Mark Steyn notes that inasmuch as Obama is not offering a chaotic and unforgiving capitalism, only one option remains. Never mind that Obama views capitalism through the lens of Jeremiah Wright. The point is that in this instance, Obama's rhetorical device really presents no choice at all. Obama's oppressive government-run economy is "pretty much the only game in town."

At this point many are nostalgic for the old days of (chaotic) free-market cycles and wonderful (unforgiving) freedoms to both succeed and fail.

Obama can't come out and say that he's a Marxist-oriented, big-government statist who is recklessly driving our country and traditions into the ground. But he can say he rejects that false choice and that failure is not an option. It's becoming increasingly clear that the perception of his personal failure is the real non-option; the bankruptcy of the United States apparently is optional.

Of course, Obama rejects that false choice.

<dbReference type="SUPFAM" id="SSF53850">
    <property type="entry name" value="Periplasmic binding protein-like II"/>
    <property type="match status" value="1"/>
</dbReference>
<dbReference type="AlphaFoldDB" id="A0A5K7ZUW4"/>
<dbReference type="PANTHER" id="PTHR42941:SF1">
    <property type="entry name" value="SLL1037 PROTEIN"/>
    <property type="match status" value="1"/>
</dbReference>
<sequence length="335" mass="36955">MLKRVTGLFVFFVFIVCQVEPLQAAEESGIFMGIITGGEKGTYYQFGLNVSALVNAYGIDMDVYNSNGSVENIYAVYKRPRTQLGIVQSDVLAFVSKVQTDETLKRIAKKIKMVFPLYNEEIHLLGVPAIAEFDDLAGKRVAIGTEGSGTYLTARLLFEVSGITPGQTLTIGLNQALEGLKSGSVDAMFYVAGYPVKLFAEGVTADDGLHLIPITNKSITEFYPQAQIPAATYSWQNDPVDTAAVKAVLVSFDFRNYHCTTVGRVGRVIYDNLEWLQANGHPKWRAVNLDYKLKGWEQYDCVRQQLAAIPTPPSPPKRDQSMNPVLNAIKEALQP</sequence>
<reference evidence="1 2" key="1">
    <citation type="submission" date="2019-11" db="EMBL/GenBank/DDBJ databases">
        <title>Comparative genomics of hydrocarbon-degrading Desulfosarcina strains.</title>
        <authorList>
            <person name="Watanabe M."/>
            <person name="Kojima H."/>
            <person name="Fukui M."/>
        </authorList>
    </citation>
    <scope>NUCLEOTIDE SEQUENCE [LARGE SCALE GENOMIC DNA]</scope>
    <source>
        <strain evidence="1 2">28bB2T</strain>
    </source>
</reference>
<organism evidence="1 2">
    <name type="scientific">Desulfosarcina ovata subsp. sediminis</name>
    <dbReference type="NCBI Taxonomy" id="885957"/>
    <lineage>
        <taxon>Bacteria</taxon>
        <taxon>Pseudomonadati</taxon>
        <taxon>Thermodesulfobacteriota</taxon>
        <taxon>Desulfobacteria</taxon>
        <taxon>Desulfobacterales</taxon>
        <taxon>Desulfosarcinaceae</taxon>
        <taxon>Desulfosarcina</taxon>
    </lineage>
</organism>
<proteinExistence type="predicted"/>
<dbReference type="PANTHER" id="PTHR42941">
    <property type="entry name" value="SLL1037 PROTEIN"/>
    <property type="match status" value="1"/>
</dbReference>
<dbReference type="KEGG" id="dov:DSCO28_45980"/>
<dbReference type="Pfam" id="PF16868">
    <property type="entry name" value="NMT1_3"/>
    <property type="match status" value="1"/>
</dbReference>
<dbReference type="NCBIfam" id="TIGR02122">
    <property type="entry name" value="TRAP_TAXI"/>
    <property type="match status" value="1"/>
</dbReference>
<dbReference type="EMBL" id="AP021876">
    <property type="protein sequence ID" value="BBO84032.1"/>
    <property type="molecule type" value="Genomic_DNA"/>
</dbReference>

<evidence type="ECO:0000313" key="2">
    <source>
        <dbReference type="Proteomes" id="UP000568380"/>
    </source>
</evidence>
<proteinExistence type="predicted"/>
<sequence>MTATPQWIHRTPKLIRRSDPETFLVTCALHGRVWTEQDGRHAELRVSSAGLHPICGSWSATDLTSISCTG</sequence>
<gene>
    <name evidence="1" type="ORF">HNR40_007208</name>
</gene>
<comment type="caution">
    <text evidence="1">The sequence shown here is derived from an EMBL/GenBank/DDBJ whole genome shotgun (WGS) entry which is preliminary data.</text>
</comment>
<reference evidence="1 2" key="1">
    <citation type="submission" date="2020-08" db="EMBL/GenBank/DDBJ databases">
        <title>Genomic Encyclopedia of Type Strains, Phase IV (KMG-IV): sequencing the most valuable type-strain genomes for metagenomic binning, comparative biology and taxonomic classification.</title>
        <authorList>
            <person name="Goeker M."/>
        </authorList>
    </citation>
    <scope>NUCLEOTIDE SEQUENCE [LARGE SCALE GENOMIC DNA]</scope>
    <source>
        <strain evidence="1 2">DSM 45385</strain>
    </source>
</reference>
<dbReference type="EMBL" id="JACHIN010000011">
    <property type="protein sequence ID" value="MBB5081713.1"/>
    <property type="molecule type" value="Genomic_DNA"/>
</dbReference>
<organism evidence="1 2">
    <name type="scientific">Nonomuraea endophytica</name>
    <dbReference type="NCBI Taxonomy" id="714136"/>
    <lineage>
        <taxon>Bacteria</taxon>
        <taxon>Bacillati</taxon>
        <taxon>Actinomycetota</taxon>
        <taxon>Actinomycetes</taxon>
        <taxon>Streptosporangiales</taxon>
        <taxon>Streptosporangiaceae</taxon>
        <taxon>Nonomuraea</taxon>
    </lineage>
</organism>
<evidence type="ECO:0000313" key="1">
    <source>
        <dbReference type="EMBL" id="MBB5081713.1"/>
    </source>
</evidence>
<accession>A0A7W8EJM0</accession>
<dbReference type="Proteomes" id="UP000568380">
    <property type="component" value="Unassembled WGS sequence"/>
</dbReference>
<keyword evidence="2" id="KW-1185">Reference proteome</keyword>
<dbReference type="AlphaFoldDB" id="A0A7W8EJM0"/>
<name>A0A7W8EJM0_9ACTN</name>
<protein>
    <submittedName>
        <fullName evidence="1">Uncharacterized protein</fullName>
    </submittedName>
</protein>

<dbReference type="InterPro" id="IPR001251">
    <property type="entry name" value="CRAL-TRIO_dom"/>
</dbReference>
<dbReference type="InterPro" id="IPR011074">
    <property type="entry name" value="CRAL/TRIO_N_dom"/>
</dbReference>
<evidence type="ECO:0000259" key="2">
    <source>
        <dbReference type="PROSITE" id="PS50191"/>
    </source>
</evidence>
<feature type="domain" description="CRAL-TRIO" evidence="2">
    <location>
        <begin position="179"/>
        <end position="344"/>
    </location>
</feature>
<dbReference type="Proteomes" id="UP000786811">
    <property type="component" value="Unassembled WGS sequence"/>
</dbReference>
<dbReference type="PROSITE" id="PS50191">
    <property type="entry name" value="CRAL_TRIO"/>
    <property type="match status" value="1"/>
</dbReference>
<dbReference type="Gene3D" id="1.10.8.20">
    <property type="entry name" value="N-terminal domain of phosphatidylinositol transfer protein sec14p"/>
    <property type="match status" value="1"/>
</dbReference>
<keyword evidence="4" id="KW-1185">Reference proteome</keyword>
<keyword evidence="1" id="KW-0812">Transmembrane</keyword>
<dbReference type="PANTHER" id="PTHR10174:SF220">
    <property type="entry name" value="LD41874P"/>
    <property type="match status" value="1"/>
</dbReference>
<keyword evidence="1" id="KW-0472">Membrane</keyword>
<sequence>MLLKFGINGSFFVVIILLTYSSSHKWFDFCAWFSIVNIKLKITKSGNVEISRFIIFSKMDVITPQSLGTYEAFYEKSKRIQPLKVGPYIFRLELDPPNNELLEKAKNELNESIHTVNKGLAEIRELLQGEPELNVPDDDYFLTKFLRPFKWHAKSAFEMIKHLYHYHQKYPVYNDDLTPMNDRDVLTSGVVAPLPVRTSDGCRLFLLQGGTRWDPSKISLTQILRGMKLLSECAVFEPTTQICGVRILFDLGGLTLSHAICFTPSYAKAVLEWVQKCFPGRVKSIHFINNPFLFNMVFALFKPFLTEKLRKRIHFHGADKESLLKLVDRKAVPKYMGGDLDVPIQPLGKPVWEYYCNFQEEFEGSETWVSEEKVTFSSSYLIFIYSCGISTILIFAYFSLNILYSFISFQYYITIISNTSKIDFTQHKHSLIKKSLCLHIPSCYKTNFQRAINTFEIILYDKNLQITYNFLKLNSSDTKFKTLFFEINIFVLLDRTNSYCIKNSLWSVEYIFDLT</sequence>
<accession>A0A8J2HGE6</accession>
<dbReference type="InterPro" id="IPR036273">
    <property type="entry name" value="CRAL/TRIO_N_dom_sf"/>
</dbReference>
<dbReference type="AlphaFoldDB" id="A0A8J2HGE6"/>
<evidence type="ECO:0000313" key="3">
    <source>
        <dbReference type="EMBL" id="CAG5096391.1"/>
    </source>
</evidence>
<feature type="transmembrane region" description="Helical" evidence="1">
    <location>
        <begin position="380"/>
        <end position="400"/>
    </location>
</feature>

"Let me be clear," "Failure is not an option," and "I reject that false choice" appear to be three of Barack Obama's top phrases. They are the hallmarks of Obama-style rhetoric. Of the three, let's consider the Obama tactic of false choices.

From war to foreign policy to the economy, Obama is constantly setting up his "false choices" in order to soundly "reject" the false choice at hand. The gimmick works well to make Obama appear really smart, as one who thinks outside the box. In the "fallacy of false choices," Christopher Beam notes that Obama often sets up straw men and appears to create wiser third options in rejecting the false choices.

To the faithful, the false choice is obviously immature, and Obama's third choice is strikingly brilliant. Bush had been giving us false choices for eight years, but Obama rejects those false choices.

A cursory analysis of the choice to set up false choices to make one's point, however, reveals that it's sort of childish. Anyone can play the game, but only a certain personality profile would choose to do so.